US

Man Survives 800-Foot Fall Into Oregon’s Crater Lake Caldera

By Tiffany Meier

An unidentified man fell 800 feet into the caldera of Crater Lake in Oregon—and survived.

Shortly before 4 p.m. on Monday, June 10, the Coast Guard’s North Bend Sector received a call from the National Park Services reporting a man had fallen into the caldera of Crater Lake near Rims Village, officials said in a press release.

By the time the Coast Guard arrived around 4:30 p.m., the District 3 Technical Rope Rescue Team was already 600 feet down the caldera, according to the press release.

The District 3 team reported they could hear a man yelling from further down into the caldera for help.

An MH-65 Dolphin helicopter with the Coast Guard was able to hoist the man out of the caldera. He was then taken to a hospital in Bend, Oregon, for his injuries.

The man’s condition and the extent of his injuries are unknown at this time.

It is also unknown how the man, who has not been identified, fell into the caldera.

The Crater Lake National Park recently made a post on its Facebook page reminding visitors to be careful while visiting the park.

“Please obey all signs and park regulations when visiting Crater Lake. They are there for a reason, usually for your safety or for the protection of precious park resources such as the lake, plants, historic structures, or wildlife,” the post reads.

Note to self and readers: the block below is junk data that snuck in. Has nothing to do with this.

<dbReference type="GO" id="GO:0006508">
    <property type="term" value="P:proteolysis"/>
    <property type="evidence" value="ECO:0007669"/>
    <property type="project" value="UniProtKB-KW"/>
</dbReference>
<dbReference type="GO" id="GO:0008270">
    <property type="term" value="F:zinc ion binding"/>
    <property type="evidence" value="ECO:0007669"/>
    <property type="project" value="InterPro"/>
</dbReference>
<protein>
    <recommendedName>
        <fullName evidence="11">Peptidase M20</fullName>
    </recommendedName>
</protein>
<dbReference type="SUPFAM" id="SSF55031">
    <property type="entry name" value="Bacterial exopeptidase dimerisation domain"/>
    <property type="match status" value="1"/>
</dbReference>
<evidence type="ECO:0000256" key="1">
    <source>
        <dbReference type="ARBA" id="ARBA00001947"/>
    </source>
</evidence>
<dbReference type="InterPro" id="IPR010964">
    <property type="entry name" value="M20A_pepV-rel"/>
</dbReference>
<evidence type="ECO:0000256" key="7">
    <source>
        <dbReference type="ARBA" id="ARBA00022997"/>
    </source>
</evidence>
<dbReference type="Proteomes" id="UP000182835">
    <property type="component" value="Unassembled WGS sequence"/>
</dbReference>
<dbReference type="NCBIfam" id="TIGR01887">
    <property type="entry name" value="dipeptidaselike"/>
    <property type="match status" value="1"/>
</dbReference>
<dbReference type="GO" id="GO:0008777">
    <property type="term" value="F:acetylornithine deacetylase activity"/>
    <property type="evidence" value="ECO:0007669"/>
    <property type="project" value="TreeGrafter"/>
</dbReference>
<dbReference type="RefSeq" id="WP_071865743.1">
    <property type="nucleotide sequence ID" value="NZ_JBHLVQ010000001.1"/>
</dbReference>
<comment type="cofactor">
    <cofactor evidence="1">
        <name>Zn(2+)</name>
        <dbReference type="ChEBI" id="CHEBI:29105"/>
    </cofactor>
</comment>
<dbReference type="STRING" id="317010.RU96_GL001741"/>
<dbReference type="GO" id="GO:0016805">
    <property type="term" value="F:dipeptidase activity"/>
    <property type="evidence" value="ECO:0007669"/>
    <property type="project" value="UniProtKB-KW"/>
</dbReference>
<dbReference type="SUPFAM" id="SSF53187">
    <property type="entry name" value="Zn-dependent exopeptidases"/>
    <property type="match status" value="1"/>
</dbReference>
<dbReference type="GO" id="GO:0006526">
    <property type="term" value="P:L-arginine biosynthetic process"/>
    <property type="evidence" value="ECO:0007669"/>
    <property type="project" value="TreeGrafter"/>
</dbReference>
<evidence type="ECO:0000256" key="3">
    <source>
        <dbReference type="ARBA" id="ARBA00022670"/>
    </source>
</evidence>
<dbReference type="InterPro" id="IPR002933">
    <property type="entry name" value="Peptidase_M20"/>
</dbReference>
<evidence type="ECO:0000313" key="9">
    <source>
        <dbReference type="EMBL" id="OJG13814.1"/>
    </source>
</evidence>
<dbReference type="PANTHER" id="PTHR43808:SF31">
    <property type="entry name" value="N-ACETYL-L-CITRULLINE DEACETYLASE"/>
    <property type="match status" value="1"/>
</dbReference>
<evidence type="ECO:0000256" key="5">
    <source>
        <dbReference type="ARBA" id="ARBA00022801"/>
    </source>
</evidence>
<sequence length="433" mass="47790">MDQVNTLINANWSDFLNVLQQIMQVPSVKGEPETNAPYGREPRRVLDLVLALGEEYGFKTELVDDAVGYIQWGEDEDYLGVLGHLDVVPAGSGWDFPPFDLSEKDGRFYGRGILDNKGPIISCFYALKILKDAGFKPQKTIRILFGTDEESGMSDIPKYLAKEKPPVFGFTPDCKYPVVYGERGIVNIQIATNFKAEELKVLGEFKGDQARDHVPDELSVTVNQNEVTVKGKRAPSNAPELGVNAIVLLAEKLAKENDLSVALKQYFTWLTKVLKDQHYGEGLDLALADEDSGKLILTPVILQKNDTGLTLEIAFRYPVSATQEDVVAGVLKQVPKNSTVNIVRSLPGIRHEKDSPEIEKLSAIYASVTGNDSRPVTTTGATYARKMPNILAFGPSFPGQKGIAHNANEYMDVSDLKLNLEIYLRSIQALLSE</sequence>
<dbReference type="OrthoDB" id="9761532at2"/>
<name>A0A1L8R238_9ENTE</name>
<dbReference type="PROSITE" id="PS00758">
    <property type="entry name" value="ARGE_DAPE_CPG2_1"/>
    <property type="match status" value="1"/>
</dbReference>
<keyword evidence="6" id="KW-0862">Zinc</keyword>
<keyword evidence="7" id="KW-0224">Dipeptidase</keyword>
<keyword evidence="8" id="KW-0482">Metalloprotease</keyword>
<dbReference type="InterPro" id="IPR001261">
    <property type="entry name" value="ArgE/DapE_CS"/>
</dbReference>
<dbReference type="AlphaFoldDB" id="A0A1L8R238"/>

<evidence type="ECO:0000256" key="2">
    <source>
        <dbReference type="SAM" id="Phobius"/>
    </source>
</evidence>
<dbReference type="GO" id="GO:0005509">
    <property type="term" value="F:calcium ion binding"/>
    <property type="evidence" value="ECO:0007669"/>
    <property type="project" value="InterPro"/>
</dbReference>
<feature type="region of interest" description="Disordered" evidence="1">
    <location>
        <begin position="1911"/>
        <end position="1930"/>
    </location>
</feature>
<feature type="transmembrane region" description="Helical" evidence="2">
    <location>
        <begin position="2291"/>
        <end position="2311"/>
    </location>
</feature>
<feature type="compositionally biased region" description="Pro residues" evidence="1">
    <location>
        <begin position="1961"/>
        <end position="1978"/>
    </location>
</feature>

In early May, the park’s Facebook page warned visitors about the unstable condition near the edge: “Rocks and snow near the edge of the caldera are unstable and may give way without warning.”

“Entering the caldera is prohibited under federal law. A few times every year, visitors get too close and fall, often resulting in severe injury or death,” Crater Lake National Park Search and Rescue Rangers wrote in the same Facebook post last month.

“Rangers are trained to rescue these individuals, but it may take hours to reach them and puts us at risk too.”

Crater Lake is the deepest lake in the United States with a depth of 1,943 feet, according to the National Park Service. The lake rests in the center of a dormant volcano that once stood over 12,000 feet tall, according to the site.

Crater Lake is said to be “the cleanest and clearest large body of water in the world” by scientists, as it is regularly fed by rain and snow, according to the National Park Service.